Twenty-nine years ago, a miracle happened.
But first, allow me to back up to the very beginning.
At fourteen months of age, I was diagnosed with Scheie Syndrome. Google it if you must, but I’m warning you - some of the pictures are unsettling. You see, Scheie Syndrome is a less-severe version of something called Hurler’s Disease. Now that one’s real scary – misshapen features, physical and intellectual disabilities, and an average lifespan of ten years.
Scheie Syndrome’s primary symptoms are cloudy corneas and decreasing vision. It’s akin to looking through a very dirty window. Eyeglasses don’t help. That, my parents were told, would be like covering that dirty window with another one. Corneal transplants were in their infancy during the 1960’s, and Dr. Harold Scheie, my ophthalmologist and the person responsible for identifying Scheie Syndrome, warned my parents to avoid transplants at all cost. The new corneas would cloud up, too, he said.
So you live with it. I didn’t know my vision was different from anyone else’s until my first day of school. Our teacher wrote the letters of the alphabet on the blackboard and had us copy them. I couldn’t see the board. That wonderful teacher, Mrs. Hurlock, knew this already. “Move closer so you can see,” I remember her saying. ‘Closer’ was four feet from the board. That became my spot.
I’ll save the details for a future post, but my vision remained steady through my mid-twenties. Having never experienced good vision, I couldn’t fully appreciate what I was missing. I’d always held books two inches from my nose and struggled to recognize friends from further than ten feet. Like many kids, I graduated, went off to college, and got a job. I’d been teaching for five years when I noticed my vision was dimming. Teaching notes had to be larger. Lighting had to be brighter. After avoiding the eye doctor for years, it was time to return.
For the better part of an hour, a staff ophthalmologist at St. Louis University Hospital examined me with scopes and bright lights. After one last check, he jotted a few notes, and turned to me.
“You need a cornea transplant.”
Remembering what my parents were told a quarter-century earlier, my response was quick:
“I want to see your boss.”
I learned two things that day. First, some doctors don’t appreciate being second-guessed. Second, medical technology had come a long way. The head of the SLU Department of Ophthalmology was a kind man named Dr. David Schanzlin. He ooohed and ahhhed when I told him of my childhood visits with Dr. Scheie. “A pioneer,” he said. “His work shaped our field… but times have changed.”
Then, he threw out the line that clinched it.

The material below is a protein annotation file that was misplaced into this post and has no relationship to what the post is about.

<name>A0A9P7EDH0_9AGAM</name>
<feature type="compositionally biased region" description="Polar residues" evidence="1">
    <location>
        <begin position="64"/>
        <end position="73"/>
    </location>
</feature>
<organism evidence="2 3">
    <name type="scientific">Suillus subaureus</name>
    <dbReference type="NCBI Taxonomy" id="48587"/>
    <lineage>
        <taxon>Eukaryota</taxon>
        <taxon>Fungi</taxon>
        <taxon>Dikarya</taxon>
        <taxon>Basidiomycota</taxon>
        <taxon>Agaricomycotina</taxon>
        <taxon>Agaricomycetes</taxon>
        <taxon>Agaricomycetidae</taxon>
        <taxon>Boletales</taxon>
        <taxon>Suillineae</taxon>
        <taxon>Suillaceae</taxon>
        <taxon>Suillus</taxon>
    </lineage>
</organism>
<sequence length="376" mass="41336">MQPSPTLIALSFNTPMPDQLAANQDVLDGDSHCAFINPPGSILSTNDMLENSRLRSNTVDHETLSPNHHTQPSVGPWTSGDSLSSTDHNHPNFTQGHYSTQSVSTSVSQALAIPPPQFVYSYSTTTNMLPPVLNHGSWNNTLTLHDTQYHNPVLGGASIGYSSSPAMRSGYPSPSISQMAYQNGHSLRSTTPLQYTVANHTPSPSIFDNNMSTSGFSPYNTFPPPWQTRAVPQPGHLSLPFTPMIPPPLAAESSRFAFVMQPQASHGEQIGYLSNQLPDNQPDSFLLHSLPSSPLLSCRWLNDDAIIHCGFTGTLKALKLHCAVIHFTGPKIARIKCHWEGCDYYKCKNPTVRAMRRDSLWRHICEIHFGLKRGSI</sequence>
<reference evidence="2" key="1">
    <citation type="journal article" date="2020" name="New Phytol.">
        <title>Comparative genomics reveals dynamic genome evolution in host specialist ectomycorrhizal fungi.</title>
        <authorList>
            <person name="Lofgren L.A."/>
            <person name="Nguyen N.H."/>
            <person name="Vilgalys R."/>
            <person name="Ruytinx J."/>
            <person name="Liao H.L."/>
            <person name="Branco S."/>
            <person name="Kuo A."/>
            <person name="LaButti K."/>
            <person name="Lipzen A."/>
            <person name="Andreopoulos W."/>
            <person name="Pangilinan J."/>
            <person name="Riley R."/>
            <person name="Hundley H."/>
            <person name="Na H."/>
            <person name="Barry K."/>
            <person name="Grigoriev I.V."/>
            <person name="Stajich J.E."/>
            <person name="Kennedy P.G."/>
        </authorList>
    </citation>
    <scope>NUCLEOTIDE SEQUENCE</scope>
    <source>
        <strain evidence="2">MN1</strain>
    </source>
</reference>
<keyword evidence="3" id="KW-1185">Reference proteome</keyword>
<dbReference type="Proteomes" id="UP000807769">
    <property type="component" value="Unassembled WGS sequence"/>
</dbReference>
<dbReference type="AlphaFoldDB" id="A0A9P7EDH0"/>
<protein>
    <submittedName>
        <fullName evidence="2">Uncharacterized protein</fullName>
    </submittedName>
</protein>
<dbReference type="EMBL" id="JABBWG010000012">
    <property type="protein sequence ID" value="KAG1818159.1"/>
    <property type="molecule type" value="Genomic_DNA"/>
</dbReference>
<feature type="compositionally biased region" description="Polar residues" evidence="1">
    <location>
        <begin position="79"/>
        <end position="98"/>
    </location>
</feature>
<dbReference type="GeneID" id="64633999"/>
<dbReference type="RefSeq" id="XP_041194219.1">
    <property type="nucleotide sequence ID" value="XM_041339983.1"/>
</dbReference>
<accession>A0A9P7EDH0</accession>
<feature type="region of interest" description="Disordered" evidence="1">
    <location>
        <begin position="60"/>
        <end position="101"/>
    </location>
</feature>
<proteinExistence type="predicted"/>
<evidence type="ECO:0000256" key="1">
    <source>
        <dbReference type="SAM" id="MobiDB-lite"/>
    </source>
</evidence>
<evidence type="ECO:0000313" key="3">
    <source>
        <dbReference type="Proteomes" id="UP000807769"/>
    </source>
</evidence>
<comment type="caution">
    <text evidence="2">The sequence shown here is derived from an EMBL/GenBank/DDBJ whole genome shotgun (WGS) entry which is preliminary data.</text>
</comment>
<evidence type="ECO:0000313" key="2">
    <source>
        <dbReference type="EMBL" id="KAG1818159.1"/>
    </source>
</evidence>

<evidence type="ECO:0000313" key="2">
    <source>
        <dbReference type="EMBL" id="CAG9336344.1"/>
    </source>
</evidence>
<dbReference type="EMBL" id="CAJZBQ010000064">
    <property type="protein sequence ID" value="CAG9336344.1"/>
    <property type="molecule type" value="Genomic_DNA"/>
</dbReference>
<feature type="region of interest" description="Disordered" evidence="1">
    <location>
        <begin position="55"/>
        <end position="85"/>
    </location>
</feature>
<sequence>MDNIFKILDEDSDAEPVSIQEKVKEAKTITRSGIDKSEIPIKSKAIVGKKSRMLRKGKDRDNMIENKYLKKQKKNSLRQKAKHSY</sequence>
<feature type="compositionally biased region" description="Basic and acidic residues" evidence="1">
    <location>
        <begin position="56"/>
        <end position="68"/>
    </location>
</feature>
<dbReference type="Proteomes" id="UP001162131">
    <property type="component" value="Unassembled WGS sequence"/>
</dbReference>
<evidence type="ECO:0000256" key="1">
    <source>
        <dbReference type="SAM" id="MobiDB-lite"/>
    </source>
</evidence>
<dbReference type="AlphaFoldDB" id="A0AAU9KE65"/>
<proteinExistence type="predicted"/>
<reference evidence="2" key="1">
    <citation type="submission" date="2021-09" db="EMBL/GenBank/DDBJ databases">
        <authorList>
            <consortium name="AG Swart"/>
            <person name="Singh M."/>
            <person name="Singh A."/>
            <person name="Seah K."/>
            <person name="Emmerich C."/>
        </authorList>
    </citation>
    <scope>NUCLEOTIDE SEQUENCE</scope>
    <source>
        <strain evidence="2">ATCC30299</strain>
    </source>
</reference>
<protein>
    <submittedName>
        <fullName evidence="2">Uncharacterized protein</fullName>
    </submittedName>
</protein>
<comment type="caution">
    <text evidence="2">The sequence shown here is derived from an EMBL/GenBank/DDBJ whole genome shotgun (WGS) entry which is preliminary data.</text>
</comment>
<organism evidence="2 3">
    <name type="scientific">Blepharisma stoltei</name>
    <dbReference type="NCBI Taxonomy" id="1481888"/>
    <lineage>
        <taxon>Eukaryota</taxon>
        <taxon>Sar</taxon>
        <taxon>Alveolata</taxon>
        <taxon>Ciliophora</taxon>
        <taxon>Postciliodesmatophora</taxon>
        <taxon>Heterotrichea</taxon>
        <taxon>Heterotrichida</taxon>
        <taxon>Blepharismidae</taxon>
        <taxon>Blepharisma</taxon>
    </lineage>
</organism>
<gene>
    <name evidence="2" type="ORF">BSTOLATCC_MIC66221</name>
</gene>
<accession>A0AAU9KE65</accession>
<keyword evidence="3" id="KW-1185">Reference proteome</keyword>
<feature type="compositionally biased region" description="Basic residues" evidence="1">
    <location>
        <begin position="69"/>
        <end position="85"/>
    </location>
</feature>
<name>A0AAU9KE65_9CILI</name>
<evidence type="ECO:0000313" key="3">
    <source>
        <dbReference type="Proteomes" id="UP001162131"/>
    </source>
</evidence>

“You’re going blind.”
With little to lose, I had my name added to the list for a donor cornea. In 1987, the wait could be anywhere from one to six months. Then, the second week of January, I received word that I was nearing the top of the list. “Stay near the phone and be ready to leave for the hospital,” they told me.
The date was January 25, a Monday. I was in class when the office said I had a phone call.
“Mr. Wootten, we have your cornea.”
That was twenty-nine years ago this week. The transplant was so successful that the twelve-month waiting period between transplants was waived. In June, I received my second transplant. Two months later, I was fitted with contact lenses. A month after that, at age twenty-nine, I got my driver’s license. Forty days after that, my first speeding ticket.
That transplant gave out three years ago, one year past the twenty-five year life expectancy of a cornea. I received a new one. It’s doing well. My left cornea will be twenty-nine this summer. It’s also doing fine, and says hello.
I divide my life into two parts. There were the twenty-nine years before my first transplant, and this month marks twenty-nine years since. Both parts are chockful of blessings and challenges. I screwed up plenty of things before and after, and made a few good decisions, too.
I sure do like seeing.
How about you? Are you an organ and tissue donor? I’ve heard the reasons not to sign up: “I want my organs with me when I’m buried,” or “it creeps me out.”
More to the point, I’ve experienced the good that comes from organ and tissue donation.
If you’ve registered as a tissue donor, please let me know, either by email, on my Facebook page, or in the comments section below. If you want to sign up, go here or click on the picture of the eye, sign up, and let me know about it. I’ll pick one donor at random to receive a complimentary signed copy of my upcoming book, Shunned.
And as always, thanks for reading.